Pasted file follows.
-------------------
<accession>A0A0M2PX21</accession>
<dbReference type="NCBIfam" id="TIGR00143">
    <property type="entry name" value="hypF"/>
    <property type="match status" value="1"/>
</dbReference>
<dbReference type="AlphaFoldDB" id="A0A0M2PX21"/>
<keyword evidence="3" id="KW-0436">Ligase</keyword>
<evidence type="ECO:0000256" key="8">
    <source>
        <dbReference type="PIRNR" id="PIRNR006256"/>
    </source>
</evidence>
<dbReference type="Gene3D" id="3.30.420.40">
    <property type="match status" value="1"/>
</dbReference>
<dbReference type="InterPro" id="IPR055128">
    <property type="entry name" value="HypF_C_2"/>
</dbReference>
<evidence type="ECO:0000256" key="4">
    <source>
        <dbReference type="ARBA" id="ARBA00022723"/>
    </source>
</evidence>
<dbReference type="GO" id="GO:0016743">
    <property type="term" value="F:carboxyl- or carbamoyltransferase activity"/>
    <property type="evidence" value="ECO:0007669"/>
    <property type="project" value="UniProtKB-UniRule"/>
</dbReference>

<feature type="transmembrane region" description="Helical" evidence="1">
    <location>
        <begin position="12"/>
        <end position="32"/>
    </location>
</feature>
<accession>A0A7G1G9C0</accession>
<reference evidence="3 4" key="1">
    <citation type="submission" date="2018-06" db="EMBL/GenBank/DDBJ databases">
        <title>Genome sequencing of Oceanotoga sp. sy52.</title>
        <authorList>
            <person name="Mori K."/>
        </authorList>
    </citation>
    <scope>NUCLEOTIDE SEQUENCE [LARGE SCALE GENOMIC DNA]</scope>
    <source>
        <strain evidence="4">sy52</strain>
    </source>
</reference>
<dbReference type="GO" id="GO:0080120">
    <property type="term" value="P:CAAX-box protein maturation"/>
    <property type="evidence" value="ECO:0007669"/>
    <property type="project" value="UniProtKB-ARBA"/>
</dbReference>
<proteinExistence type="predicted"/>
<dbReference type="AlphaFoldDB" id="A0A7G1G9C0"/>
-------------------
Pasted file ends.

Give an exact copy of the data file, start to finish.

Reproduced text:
<accession>A0A0M2PX21</accession>
<dbReference type="NCBIfam" id="TIGR00143">
    <property type="entry name" value="hypF"/>
    <property type="match status" value="1"/>
</dbReference>
<dbReference type="AlphaFoldDB" id="A0A0M2PX21"/>
<keyword evidence="3" id="KW-0436">Ligase</keyword>
<evidence type="ECO:0000256" key="8">
    <source>
        <dbReference type="PIRNR" id="PIRNR006256"/>
    </source>
</evidence>
<dbReference type="Gene3D" id="3.30.420.40">
    <property type="match status" value="1"/>
</dbReference>
<dbReference type="InterPro" id="IPR055128">
    <property type="entry name" value="HypF_C_2"/>
</dbReference>
<evidence type="ECO:0000256" key="4">
    <source>
        <dbReference type="ARBA" id="ARBA00022723"/>
    </source>
</evidence>
<dbReference type="GO" id="GO:0016743">
    <property type="term" value="F:carboxyl- or carbamoyltransferase activity"/>
    <property type="evidence" value="ECO:0007669"/>
    <property type="project" value="UniProtKB-UniRule"/>
</dbReference>

<feature type="transmembrane region" description="Helical" evidence="1">
    <location>
        <begin position="12"/>
        <end position="32"/>
    </location>
</feature>
<accession>A0A7G1G9C0</accession>
<reference evidence="3 4" key="1">
    <citation type="submission" date="2018-06" db="EMBL/GenBank/DDBJ databases">
        <title>Genome sequencing of Oceanotoga sp. sy52.</title>
        <authorList>
            <person name="Mori K."/>
        </authorList>
    </citation>
    <scope>NUCLEOTIDE SEQUENCE [LARGE SCALE GENOMIC DNA]</scope>
    <source>
        <strain evidence="4">sy52</strain>
    </source>
</reference>
<dbReference type="GO" id="GO:0080120">
    <property type="term" value="P:CAAX-box protein maturation"/>
    <property type="evidence" value="ECO:0007669"/>
    <property type="project" value="UniProtKB-ARBA"/>
</dbReference>
<proteinExistence type="predicted"/>
<dbReference type="AlphaFoldDB" id="A0A7G1G9C0"/>